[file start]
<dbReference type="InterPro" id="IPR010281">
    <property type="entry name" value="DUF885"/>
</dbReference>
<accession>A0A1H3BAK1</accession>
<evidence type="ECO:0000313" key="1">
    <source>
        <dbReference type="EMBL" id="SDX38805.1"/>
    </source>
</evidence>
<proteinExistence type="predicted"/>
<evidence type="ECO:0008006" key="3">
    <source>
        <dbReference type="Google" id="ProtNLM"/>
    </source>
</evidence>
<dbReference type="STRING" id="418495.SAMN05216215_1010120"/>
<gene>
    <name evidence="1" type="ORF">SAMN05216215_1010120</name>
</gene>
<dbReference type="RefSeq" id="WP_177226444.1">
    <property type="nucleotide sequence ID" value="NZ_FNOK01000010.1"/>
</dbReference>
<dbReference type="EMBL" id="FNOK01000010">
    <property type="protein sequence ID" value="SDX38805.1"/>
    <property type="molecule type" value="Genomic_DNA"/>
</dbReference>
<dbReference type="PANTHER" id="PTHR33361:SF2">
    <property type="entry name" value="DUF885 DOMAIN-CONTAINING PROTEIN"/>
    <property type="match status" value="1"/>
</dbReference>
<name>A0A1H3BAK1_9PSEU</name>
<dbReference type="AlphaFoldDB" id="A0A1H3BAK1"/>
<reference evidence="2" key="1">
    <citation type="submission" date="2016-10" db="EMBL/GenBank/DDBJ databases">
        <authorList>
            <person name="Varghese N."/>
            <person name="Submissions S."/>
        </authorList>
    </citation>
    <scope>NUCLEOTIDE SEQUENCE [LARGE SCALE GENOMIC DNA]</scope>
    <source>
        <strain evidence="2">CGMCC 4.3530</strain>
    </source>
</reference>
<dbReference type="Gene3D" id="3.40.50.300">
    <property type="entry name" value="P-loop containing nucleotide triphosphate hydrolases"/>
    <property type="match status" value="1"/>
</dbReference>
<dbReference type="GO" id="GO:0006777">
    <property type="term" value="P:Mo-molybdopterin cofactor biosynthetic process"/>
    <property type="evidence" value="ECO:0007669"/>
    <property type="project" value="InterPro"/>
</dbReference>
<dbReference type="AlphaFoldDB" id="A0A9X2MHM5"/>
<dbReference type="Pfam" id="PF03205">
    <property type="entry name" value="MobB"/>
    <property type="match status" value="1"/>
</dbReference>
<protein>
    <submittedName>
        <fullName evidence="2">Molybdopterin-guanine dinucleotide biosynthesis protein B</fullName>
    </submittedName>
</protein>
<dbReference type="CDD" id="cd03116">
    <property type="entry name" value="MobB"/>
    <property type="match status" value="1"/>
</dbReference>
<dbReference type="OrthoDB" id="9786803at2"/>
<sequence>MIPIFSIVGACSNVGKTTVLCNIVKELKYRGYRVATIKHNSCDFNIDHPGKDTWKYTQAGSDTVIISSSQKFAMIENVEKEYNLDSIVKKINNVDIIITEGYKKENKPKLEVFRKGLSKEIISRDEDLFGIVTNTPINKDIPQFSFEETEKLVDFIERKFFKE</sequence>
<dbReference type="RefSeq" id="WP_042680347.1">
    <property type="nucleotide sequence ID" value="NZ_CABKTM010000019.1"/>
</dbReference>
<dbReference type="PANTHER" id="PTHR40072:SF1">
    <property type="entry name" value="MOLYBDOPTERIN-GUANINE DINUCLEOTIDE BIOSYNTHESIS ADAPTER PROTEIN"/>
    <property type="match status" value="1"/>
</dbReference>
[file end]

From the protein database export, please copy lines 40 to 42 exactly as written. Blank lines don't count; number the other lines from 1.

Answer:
    <scope>NUCLEOTIDE SEQUENCE [LARGE SCALE GENOMIC DNA]</scope>
    <source>
        <strain evidence="2">CGMCC 4.3530</strain>